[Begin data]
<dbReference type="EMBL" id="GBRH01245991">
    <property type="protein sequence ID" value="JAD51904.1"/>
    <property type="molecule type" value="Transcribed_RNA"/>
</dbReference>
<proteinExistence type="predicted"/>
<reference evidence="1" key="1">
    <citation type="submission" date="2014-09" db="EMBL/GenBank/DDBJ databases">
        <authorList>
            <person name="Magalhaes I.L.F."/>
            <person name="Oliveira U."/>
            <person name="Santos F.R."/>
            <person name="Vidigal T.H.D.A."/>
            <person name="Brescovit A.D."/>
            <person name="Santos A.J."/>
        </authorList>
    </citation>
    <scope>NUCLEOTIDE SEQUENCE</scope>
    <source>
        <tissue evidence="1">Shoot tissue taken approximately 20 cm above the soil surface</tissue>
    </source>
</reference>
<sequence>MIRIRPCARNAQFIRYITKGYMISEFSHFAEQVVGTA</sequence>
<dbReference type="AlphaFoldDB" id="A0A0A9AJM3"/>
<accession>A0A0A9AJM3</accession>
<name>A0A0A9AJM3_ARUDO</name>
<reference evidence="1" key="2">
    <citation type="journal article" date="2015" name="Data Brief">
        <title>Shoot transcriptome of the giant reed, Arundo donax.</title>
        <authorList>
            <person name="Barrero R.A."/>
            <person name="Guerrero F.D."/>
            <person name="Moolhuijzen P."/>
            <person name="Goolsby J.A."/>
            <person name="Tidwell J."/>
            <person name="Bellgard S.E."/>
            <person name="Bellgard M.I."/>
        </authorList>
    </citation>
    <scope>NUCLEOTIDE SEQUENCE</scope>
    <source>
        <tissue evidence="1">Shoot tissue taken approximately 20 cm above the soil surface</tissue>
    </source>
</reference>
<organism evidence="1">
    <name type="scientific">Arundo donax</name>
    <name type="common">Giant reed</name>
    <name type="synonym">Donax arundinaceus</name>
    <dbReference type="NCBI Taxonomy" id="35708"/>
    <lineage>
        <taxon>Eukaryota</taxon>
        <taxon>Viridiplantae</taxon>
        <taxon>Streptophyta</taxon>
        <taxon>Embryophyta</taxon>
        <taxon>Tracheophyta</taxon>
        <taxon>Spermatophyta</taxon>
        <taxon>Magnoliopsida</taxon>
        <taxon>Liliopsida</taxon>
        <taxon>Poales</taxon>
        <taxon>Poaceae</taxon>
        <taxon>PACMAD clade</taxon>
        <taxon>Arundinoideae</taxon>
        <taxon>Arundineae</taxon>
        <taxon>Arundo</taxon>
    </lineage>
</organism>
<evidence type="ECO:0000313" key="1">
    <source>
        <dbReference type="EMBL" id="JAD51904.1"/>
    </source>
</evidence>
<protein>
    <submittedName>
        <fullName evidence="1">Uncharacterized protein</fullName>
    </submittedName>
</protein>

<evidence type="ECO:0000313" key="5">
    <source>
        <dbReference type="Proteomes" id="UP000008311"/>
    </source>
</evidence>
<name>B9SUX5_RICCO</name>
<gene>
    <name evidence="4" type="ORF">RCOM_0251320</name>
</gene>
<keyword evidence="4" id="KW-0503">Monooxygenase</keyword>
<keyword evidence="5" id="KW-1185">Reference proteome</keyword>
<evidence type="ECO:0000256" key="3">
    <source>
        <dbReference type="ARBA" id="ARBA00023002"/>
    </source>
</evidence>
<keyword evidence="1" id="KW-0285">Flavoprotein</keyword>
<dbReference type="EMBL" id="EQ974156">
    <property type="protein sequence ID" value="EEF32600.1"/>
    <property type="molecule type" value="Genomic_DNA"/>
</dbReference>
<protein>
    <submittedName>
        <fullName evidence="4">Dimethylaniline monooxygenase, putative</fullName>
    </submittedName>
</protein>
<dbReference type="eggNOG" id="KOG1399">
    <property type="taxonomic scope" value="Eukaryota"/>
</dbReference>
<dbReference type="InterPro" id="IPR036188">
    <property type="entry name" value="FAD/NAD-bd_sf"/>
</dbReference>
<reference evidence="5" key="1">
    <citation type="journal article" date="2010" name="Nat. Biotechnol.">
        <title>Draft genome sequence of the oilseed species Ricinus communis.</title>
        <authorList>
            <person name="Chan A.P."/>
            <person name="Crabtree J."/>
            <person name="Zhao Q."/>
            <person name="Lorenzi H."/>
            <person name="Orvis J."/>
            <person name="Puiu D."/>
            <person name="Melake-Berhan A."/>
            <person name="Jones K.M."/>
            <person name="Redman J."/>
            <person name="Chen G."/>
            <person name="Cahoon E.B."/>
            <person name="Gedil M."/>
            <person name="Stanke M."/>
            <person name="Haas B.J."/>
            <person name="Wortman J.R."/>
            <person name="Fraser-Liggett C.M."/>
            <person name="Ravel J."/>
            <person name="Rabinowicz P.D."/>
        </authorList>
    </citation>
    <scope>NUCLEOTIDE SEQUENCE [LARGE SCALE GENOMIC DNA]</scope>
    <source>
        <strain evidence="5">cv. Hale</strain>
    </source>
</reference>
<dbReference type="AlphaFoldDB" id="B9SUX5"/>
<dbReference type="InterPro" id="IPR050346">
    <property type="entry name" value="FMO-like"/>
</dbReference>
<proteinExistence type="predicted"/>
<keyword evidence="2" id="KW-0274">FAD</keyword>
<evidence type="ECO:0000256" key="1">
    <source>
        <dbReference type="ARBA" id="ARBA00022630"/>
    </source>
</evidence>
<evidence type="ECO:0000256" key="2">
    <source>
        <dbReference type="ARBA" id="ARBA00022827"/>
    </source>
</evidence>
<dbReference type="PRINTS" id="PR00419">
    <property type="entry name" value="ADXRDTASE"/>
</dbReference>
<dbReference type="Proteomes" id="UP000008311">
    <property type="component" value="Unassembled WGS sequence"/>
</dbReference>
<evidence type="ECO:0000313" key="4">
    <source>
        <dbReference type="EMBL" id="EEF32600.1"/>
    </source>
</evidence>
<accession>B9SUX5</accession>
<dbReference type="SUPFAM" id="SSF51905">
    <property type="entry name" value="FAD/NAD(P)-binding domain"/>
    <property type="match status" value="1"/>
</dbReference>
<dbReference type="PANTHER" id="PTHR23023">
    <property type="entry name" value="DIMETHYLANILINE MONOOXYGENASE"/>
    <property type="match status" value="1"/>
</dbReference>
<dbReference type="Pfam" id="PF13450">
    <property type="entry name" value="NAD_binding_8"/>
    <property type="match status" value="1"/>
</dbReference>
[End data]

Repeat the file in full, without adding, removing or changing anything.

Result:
<dbReference type="EMBL" id="GBRH01245991">
    <property type="protein sequence ID" value="JAD51904.1"/>
    <property type="molecule type" value="Transcribed_RNA"/>
</dbReference>
<proteinExistence type="predicted"/>
<reference evidence="1" key="1">
    <citation type="submission" date="2014-09" db="EMBL/GenBank/DDBJ databases">
        <authorList>
            <person name="Magalhaes I.L.F."/>
            <person name="Oliveira U."/>
            <person name="Santos F.R."/>
            <person name="Vidigal T.H.D.A."/>
            <person name="Brescovit A.D."/>
            <person name="Santos A.J."/>
        </authorList>
    </citation>
    <scope>NUCLEOTIDE SEQUENCE</scope>
    <source>
        <tissue evidence="1">Shoot tissue taken approximately 20 cm above the soil surface</tissue>
    </source>
</reference>
<sequence>MIRIRPCARNAQFIRYITKGYMISEFSHFAEQVVGTA</sequence>
<dbReference type="AlphaFoldDB" id="A0A0A9AJM3"/>
<accession>A0A0A9AJM3</accession>
<name>A0A0A9AJM3_ARUDO</name>
<reference evidence="1" key="2">
    <citation type="journal article" date="2015" name="Data Brief">
        <title>Shoot transcriptome of the giant reed, Arundo donax.</title>
        <authorList>
            <person name="Barrero R.A."/>
            <person name="Guerrero F.D."/>
            <person name="Moolhuijzen P."/>
            <person name="Goolsby J.A."/>
            <person name="Tidwell J."/>
            <person name="Bellgard S.E."/>
            <person name="Bellgard M.I."/>
        </authorList>
    </citation>
    <scope>NUCLEOTIDE SEQUENCE</scope>
    <source>
        <tissue evidence="1">Shoot tissue taken approximately 20 cm above the soil surface</tissue>
    </source>
</reference>
<organism evidence="1">
    <name type="scientific">Arundo donax</name>
    <name type="common">Giant reed</name>
    <name type="synonym">Donax arundinaceus</name>
    <dbReference type="NCBI Taxonomy" id="35708"/>
    <lineage>
        <taxon>Eukaryota</taxon>
        <taxon>Viridiplantae</taxon>
        <taxon>Streptophyta</taxon>
        <taxon>Embryophyta</taxon>
        <taxon>Tracheophyta</taxon>
        <taxon>Spermatophyta</taxon>
        <taxon>Magnoliopsida</taxon>
        <taxon>Liliopsida</taxon>
        <taxon>Poales</taxon>
        <taxon>Poaceae</taxon>
        <taxon>PACMAD clade</taxon>
        <taxon>Arundinoideae</taxon>
        <taxon>Arundineae</taxon>
        <taxon>Arundo</taxon>
    </lineage>
</organism>
<evidence type="ECO:0000313" key="1">
    <source>
        <dbReference type="EMBL" id="JAD51904.1"/>
    </source>
</evidence>
<protein>
    <submittedName>
        <fullName evidence="1">Uncharacterized protein</fullName>
    </submittedName>
</protein>

<evidence type="ECO:0000313" key="5">
    <source>
        <dbReference type="Proteomes" id="UP000008311"/>
    </source>
</evidence>
<name>B9SUX5_RICCO</name>
<gene>
    <name evidence="4" type="ORF">RCOM_0251320</name>
</gene>
<keyword evidence="4" id="KW-0503">Monooxygenase</keyword>
<keyword evidence="5" id="KW-1185">Reference proteome</keyword>
<evidence type="ECO:0000256" key="3">
    <source>
        <dbReference type="ARBA" id="ARBA00023002"/>
    </source>
</evidence>
<keyword evidence="1" id="KW-0285">Flavoprotein</keyword>
<dbReference type="EMBL" id="EQ974156">
    <property type="protein sequence ID" value="EEF32600.1"/>
    <property type="molecule type" value="Genomic_DNA"/>
</dbReference>
<protein>
    <submittedName>
        <fullName evidence="4">Dimethylaniline monooxygenase, putative</fullName>
    </submittedName>
</protein>
<dbReference type="eggNOG" id="KOG1399">
    <property type="taxonomic scope" value="Eukaryota"/>
</dbReference>
<dbReference type="InterPro" id="IPR036188">
    <property type="entry name" value="FAD/NAD-bd_sf"/>
</dbReference>
<reference evidence="5" key="1">
    <citation type="journal article" date="2010" name="Nat. Biotechnol.">
        <title>Draft genome sequence of the oilseed species Ricinus communis.</title>
        <authorList>
            <person name="Chan A.P."/>
            <person name="Crabtree J."/>
            <person name="Zhao Q."/>
            <person name="Lorenzi H."/>
            <person name="Orvis J."/>
            <person name="Puiu D."/>
            <person name="Melake-Berhan A."/>
            <person name="Jones K.M."/>
            <person name="Redman J."/>
            <person name="Chen G."/>
            <person name="Cahoon E.B."/>
            <person name="Gedil M."/>
            <person name="Stanke M."/>
            <person name="Haas B.J."/>
            <person name="Wortman J.R."/>
            <person name="Fraser-Liggett C.M."/>
            <person name="Ravel J."/>
            <person name="Rabinowicz P.D."/>
        </authorList>
    </citation>
    <scope>NUCLEOTIDE SEQUENCE [LARGE SCALE GENOMIC DNA]</scope>
    <source>
        <strain evidence="5">cv. Hale</strain>
    </source>
</reference>
<dbReference type="AlphaFoldDB" id="B9SUX5"/>
<dbReference type="InterPro" id="IPR050346">
    <property type="entry name" value="FMO-like"/>
</dbReference>
<proteinExistence type="predicted"/>
<keyword evidence="2" id="KW-0274">FAD</keyword>
<evidence type="ECO:0000256" key="1">
    <source>
        <dbReference type="ARBA" id="ARBA00022630"/>
    </source>
</evidence>
<evidence type="ECO:0000256" key="2">
    <source>
        <dbReference type="ARBA" id="ARBA00022827"/>
    </source>
</evidence>
<dbReference type="PRINTS" id="PR00419">
    <property type="entry name" value="ADXRDTASE"/>
</dbReference>
<dbReference type="Proteomes" id="UP000008311">
    <property type="component" value="Unassembled WGS sequence"/>
</dbReference>
<evidence type="ECO:0000313" key="4">
    <source>
        <dbReference type="EMBL" id="EEF32600.1"/>
    </source>
</evidence>
<accession>B9SUX5</accession>
<dbReference type="SUPFAM" id="SSF51905">
    <property type="entry name" value="FAD/NAD(P)-binding domain"/>
    <property type="match status" value="1"/>
</dbReference>
<dbReference type="PANTHER" id="PTHR23023">
    <property type="entry name" value="DIMETHYLANILINE MONOOXYGENASE"/>
    <property type="match status" value="1"/>
</dbReference>
<dbReference type="Pfam" id="PF13450">
    <property type="entry name" value="NAD_binding_8"/>
    <property type="match status" value="1"/>
</dbReference>